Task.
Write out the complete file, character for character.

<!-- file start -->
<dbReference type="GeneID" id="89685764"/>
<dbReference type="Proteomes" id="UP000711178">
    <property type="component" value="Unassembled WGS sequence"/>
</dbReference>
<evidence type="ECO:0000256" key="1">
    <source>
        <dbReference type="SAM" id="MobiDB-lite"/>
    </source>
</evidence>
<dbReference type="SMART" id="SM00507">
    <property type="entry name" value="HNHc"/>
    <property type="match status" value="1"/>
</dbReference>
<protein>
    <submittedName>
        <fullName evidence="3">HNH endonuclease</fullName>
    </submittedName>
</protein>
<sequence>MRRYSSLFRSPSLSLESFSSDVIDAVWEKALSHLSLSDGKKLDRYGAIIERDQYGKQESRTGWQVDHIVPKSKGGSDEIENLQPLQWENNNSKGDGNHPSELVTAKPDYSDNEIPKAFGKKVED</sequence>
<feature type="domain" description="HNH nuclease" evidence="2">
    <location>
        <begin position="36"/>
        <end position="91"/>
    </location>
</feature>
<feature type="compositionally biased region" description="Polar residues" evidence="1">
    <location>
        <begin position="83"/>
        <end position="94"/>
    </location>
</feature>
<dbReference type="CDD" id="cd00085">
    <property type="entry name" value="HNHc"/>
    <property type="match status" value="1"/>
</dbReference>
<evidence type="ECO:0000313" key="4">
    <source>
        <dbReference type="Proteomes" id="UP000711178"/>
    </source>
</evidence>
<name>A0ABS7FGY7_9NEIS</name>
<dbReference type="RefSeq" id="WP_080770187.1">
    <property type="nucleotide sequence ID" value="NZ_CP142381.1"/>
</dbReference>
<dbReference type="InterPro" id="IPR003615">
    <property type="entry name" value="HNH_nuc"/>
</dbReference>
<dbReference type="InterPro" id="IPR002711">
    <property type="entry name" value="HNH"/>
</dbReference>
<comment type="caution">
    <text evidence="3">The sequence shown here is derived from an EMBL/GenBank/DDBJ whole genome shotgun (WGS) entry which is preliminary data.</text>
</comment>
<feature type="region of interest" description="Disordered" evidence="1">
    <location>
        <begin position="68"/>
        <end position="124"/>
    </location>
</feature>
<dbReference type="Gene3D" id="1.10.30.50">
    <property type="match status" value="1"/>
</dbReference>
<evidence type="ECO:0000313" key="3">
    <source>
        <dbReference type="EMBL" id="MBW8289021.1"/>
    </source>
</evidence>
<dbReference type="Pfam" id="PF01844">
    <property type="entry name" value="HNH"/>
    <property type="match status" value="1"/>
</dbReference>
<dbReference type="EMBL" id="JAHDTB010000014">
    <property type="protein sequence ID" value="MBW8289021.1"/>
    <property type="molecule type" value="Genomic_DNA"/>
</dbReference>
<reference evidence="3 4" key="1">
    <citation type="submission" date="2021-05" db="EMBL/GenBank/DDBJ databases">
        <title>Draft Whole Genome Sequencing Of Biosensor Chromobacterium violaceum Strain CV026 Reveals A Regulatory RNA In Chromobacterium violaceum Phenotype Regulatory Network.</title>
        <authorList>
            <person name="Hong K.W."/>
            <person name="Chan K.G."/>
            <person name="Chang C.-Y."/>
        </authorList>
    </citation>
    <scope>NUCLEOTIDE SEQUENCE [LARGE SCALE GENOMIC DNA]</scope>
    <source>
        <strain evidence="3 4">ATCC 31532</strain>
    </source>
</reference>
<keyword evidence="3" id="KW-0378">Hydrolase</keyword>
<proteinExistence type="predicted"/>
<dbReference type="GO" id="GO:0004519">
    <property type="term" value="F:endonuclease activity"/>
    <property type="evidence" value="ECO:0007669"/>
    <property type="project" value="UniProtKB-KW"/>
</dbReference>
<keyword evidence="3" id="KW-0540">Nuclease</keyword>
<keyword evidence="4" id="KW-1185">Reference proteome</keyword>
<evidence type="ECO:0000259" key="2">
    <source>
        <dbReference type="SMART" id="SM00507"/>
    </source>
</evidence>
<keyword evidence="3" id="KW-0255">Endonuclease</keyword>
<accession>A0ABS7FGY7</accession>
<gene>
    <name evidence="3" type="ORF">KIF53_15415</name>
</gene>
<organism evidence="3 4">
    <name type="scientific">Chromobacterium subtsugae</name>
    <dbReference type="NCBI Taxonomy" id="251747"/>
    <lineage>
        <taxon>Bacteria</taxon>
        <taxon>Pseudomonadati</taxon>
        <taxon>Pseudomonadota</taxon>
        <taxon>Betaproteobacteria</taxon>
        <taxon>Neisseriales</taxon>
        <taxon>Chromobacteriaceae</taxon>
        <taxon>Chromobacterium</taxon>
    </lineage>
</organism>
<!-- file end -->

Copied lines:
<dbReference type="GeneID" id="89685764"/>
<dbReference type="Proteomes" id="UP000711178">
    <property type="component" value="Unassembled WGS sequence"/>
</dbReference>
<evidence type="ECO:0000256" key="1">
    <source>
        <dbReference type="SAM" id="MobiDB-lite"/>
    </source>
</evidence>
<dbReference type="SMART" id="SM00507">
    <property type="entry name" value="HNHc"/>
    <property type="match status" value="1"/>
</dbReference>
<protein>
    <submittedName>
        <fullName evidence="3">HNH endonuclease</fullName>
    </submittedName>
</protein>
<sequence>MRRYSSLFRSPSLSLESFSSDVIDAVWEKALSHLSLSDGKKLDRYGAIIERDQYGKQESRTGWQVDHIVPKSKGGSDEIENLQPLQWENNNSKGDGNHPSELVTAKPDYSDNEIPKAFGKKVED</sequence>
<feature type="domain" description="HNH nuclease" evidence="2">
    <location>
        <begin position="36"/>
        <end position="91"/>
    </location>
</feature>
<feature type="compositionally biased region" description="Polar residues" evidence="1">
    <location>
        <begin position="83"/>
        <end position="94"/>
    </location>
</feature>
<dbReference type="CDD" id="cd00085">
    <property type="entry name" value="HNHc"/>
    <property type="match status" value="1"/>
</dbReference>
<evidence type="ECO:0000313" key="4">
    <source>
        <dbReference type="Proteomes" id="UP000711178"/>
    </source>
</evidence>
<name>A0ABS7FGY7_9NEIS</name>
<dbReference type="RefSeq" id="WP_080770187.1">
    <property type="nucleotide sequence ID" value="NZ_CP142381.1"/>
</dbReference>
<dbReference type="InterPro" id="IPR003615">
    <property type="entry name" value="HNH_nuc"/>
</dbReference>
<dbReference type="InterPro" id="IPR002711">
    <property type="entry name" value="HNH"/>
</dbReference>
<comment type="caution">
    <text evidence="3">The sequence shown here is derived from an EMBL/GenBank/DDBJ whole genome shotgun (WGS) entry which is preliminary data.</text>
</comment>
<feature type="region of interest" description="Disordered" evidence="1">
    <location>
        <begin position="68"/>
        <end position="124"/>
    </location>
</feature>
<dbReference type="Gene3D" id="1.10.30.50">
    <property type="match status" value="1"/>
</dbReference>
<evidence type="ECO:0000313" key="3">
    <source>
        <dbReference type="EMBL" id="MBW8289021.1"/>
    </source>
</evidence>
<dbReference type="Pfam" id="PF01844">
    <property type="entry name" value="HNH"/>
    <property type="match status" value="1"/>
</dbReference>
<dbReference type="EMBL" id="JAHDTB010000014">
    <property type="protein sequence ID" value="MBW8289021.1"/>
    <property type="molecule type" value="Genomic_DNA"/>
</dbReference>
<reference evidence="3 4" key="1">
    <citation type="submission" date="2021-05" db="EMBL/GenBank/DDBJ databases">
        <title>Draft Whole Genome Sequencing Of Biosensor Chromobacterium violaceum Strain CV026 Reveals A Regulatory RNA In Chromobacterium violaceum Phenotype Regulatory Network.</title>
        <authorList>
            <person name="Hong K.W."/>
            <person name="Chan K.G."/>
            <person name="Chang C.-Y."/>
        </authorList>
    </citation>
    <scope>NUCLEOTIDE SEQUENCE [LARGE SCALE GENOMIC DNA]</scope>
    <source>
        <strain evidence="3 4">ATCC 31532</strain>
    </source>
</reference>
<keyword evidence="3" id="KW-0378">Hydrolase</keyword>
<proteinExistence type="predicted"/>
<dbReference type="GO" id="GO:0004519">
    <property type="term" value="F:endonuclease activity"/>
    <property type="evidence" value="ECO:0007669"/>
    <property type="project" value="UniProtKB-KW"/>
</dbReference>
<keyword evidence="3" id="KW-0540">Nuclease</keyword>
<keyword evidence="4" id="KW-1185">Reference proteome</keyword>
<evidence type="ECO:0000259" key="2">
    <source>
        <dbReference type="SMART" id="SM00507"/>
    </source>
</evidence>
<keyword evidence="3" id="KW-0255">Endonuclease</keyword>
<accession>A0ABS7FGY7</accession>
<gene>
    <name evidence="3" type="ORF">KIF53_15415</name>
</gene>
<organism evidence="3 4">
    <name type="scientific">Chromobacterium subtsugae</name>
    <dbReference type="NCBI Taxonomy" id="251747"/>
    <lineage>
        <taxon>Bacteria</taxon>
        <taxon>Pseudomonadati</taxon>
        <taxon>Pseudomonadota</taxon>
        <taxon>Betaproteobacteria</taxon>
        <taxon>Neisseriales</taxon>
        <taxon>Chromobacteriaceae</taxon>
        <taxon>Chromobacterium</taxon>
    </lineage>
</organism>